levels of 20-40%, typical of other inflammatory states was found
in COVID-19 without TTP .
Mechanisms of thrombosis in COVID-19 positive
The increase in inflammatory activity contributes to
microvascular thrombosis including plugging of the pulmonary
microvasculature and pulmonary embolism. The upregulation
of tissue factor (TF) - activated VIIa complex is associated with
thrombin generation and fibrin deposition in various organs
including the bronchoalveolar system. Hyperactive fibrinolysis
increases plasmin cleavage activity and D-dimers which correlates
linearly with disease severity .
Prophylactic anticoagulation should be given to all
hospitalised patients without evidence of active bleeding even
if PT and aPTT are prolonged. The anticoagulant of choice is
low molecular weight heparin, unfractionated heparin (UFH)
or subcutaneous fondaprinux. UFH has little interaction with
COVID-19 drugs’ treatment. Its thromboprophylaxis usage
is limited by the requirement for frequent aPTT monitoring.
Mechanical thromboprophylaxis such as intermittent pneumatic
devices should only be used if pharmacological anticoagulation
is contraindicated. The use of concomitant pharmacological and
mechanical anticoagulation should be avoided .
COVID-19 infection differs from other infections
Unlike other viral infections such as human immunodeficiency
virus and cytomegalo-virus infections, the CD4/CD8 ratio was
not inverted in in COVID-19 infection . The aPTT may be less
prolonged in COVID-19 infection as compared to typical sepsis
induced disseminated intravascular coagulopathy (DIC) .
ICU and covid 19
Those requiring ICU care had a lower ALC and higher LDH.
The median nadir of ALC is 0.4× 109/L, compared to 1.2 × 109/L
in the non-ICU group . Severe lymphopenia in critically ill
patients is explained by lymph node destruction, suppression of
lymphocytes during lactic acidosis and binding of SARS-CoV-2
to angiotensin-converting enzyme 2 receptors on lymphocytes
. Flow cytometry on peripheral blood lymphocytes in the ICU
patients demonstrate significantly lower CD45+, CD3+, CD4+,
CD8+, CD19+and CD16/56+ count . The CD4/CD8 ratio was
not inverted. There is activation of T-helper-1 (Th1) function due
to the increased concentration of inflammatory mediators such as
IL-1B, IL-6, IL-12, IL-18, IL-33, CXCL10, CCL2 and TNF-alpha .
During the patient stay in ICU, more profound, decrements in
the level of haemoglobin, ALC and AMC occurs compared to non-
ICU group. The median nadir of AMC was 0.2 × 109/L in the ICU
group, compared to 0.4 × 109/L in the non-ICU group. ICU patients
tend to develop neutrophilia during the hospitalization (ANC
of 11.6×109/L, compared to 3.5×109/L in the non-ICU group).
The median nadir platelet count remained in the normal range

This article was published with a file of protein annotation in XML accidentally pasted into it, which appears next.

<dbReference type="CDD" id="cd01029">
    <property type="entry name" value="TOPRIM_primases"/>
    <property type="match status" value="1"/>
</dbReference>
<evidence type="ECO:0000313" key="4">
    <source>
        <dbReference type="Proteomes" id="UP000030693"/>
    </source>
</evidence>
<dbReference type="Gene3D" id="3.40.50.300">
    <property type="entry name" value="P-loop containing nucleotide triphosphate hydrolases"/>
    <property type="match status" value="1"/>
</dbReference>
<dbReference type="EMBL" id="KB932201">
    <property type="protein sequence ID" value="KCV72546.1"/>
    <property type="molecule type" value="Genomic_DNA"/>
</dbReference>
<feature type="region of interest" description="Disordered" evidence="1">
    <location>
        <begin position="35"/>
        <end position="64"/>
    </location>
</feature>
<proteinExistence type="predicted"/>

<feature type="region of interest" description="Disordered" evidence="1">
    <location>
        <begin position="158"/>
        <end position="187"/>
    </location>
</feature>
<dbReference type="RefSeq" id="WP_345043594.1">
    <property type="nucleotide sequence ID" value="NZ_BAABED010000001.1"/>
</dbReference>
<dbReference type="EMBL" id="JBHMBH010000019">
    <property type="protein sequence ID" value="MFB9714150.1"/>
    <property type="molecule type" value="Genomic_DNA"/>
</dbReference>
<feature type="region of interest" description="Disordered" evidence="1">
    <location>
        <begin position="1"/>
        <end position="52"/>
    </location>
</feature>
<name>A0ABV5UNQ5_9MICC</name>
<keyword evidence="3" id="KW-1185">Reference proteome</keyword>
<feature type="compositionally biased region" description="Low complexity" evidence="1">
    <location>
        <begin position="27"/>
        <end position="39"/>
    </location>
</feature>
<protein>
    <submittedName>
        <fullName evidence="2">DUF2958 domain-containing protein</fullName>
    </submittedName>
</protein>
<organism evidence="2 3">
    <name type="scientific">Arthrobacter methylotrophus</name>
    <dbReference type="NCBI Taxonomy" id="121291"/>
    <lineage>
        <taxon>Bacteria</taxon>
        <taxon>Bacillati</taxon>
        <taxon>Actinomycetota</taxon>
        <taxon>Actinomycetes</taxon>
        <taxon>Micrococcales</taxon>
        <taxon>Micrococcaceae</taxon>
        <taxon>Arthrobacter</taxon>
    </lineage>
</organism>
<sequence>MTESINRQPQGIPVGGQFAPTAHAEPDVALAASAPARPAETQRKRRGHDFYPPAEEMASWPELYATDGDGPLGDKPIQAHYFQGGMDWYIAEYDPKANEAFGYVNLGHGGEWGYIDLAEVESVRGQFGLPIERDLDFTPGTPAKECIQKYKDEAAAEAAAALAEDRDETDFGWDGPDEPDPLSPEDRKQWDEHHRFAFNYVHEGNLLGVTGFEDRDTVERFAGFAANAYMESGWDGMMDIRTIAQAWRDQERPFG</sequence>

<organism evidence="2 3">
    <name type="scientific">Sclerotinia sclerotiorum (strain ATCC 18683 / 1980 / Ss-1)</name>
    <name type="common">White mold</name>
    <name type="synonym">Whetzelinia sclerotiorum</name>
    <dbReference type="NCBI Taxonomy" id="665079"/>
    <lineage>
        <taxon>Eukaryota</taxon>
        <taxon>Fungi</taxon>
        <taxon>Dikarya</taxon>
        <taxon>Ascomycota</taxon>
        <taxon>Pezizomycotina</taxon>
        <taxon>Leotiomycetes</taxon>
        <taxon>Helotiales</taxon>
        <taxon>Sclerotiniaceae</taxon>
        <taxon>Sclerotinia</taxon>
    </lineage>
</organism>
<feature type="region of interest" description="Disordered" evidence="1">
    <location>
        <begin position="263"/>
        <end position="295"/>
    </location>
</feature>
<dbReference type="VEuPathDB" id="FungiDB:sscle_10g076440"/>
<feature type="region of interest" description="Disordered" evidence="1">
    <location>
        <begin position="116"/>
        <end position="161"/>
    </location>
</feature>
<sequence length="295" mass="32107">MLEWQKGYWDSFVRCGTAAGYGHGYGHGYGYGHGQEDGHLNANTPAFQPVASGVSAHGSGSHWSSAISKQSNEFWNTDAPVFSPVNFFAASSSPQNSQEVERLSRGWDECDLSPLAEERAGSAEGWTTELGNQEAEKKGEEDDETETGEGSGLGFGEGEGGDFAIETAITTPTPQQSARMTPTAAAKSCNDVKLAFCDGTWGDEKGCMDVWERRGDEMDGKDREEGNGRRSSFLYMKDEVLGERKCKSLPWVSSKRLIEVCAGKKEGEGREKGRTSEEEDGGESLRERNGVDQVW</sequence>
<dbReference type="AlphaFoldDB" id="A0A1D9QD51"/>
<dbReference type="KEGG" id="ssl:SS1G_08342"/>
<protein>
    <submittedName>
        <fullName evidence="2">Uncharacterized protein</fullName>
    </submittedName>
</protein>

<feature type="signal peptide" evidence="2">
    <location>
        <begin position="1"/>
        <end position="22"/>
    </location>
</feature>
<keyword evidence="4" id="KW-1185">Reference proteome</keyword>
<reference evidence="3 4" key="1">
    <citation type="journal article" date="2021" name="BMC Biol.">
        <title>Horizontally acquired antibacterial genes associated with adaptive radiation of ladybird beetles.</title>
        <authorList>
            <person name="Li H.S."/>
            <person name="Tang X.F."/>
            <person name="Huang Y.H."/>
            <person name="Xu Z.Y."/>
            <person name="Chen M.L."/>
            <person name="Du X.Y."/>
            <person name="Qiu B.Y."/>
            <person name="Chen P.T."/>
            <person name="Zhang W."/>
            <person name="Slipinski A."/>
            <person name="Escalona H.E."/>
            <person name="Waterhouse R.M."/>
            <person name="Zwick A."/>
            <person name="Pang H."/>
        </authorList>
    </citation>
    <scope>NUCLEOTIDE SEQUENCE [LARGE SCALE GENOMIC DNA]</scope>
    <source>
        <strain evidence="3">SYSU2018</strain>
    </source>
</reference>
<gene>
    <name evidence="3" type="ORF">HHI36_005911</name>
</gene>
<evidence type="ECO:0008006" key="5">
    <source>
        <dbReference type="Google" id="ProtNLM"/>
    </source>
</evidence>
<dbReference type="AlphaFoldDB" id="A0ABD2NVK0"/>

(above150×109/L) for both groups .
• Patients with elevated RDW at admission were 6.12
times more likely to die within 48 hours (4.9%) than patients
with a normal RDW (0.8%). RDW may be helpful for prioritizing
patients for early, aggressive intervention .
• Lymphopenia appears to predict COVID-19 severity .
An ALC approaching <0.6 × 109/L may be considered as one of
the indicators for early admission for supportive care in the ICU.
The ICU patients had severe lymphopenia. Lymphopenia was
associated with adverse outcomes and ICU stay .
• Relative lymphocytosis is often associated with a milder
disease and faster onset of spontaneous recovery .
• Platelet count was not a discriminating test on ICU
admission or during the hospitalization .
• Thrombocytopenia is a marker of poor clinical outcome
and was associated with a three-fold enhanced risk of worsening
disease. the platelet count was lower in patients with very severe
COVID-19. Twenty percent of COVID-19 patients who died had a
platelet count <100 x 10 9/l, compared with 1% of survivors. Very
low platelet counts of <20 x 109/l, or a sudden fall in the platelet
count >50% over 24-48 hours can occur in the pre-terminal stages
of COVID-19 .
• Increasing values in WBC, ALC, AMC, and down trending
LDH was noted in ICU as clinical condition improve .
• Coagulopathic features are associated with a more
severe outcome in COVID-19 infection . A high D-dimer value
correlates with ICU requirement and higher mortality compared
to individuals with normal/mild elevation of the D-dimer levels
 A fourfold increase in D-dimer predicts mortality in COVID-19
infection due to the increased risk of venous thrombosis and
cytokine storm .
• Serum ferritin levels were significantly associated with
disease severity and outcome .
• Other biochemical markers associated with a more
severe presentation are elevations in lactate dehydrogenase
(LDH), C reactive protein, procalcitonin, Troponin T, creatinine,
and liver enzymes .
• Almost 30% of adults and many children infected by
COVID-19 are asymptomatic . A proportion of asymptomatic
patients with positive RT-PCR results are admitted during
contact tracing. They may not have significant CBC anomalies at
presentation. This may result in lower haematological indices on
admission compared to patients in critical condition .
• Further studies should be conducted correlating the
clinical condition to laboratory findings  in patients with low
viral load during the early phase of the disease (Day 1–4) and
also in patients who are recovering from the infection but still
• Recognizing how many patients had hemato-oncological
disorders at baseline like immune thrombocytopenia, or any
cancer receiving chemotherapy affecting the bone marrow
haematopoiesis is essential .
It is recommended that every patient diagnosed with
COVID-19 infection should have a baseline PT/aPTT, D dimer and
platelet count. Monitoring of hematologic parameters may help to
identify patients who may need ICU care.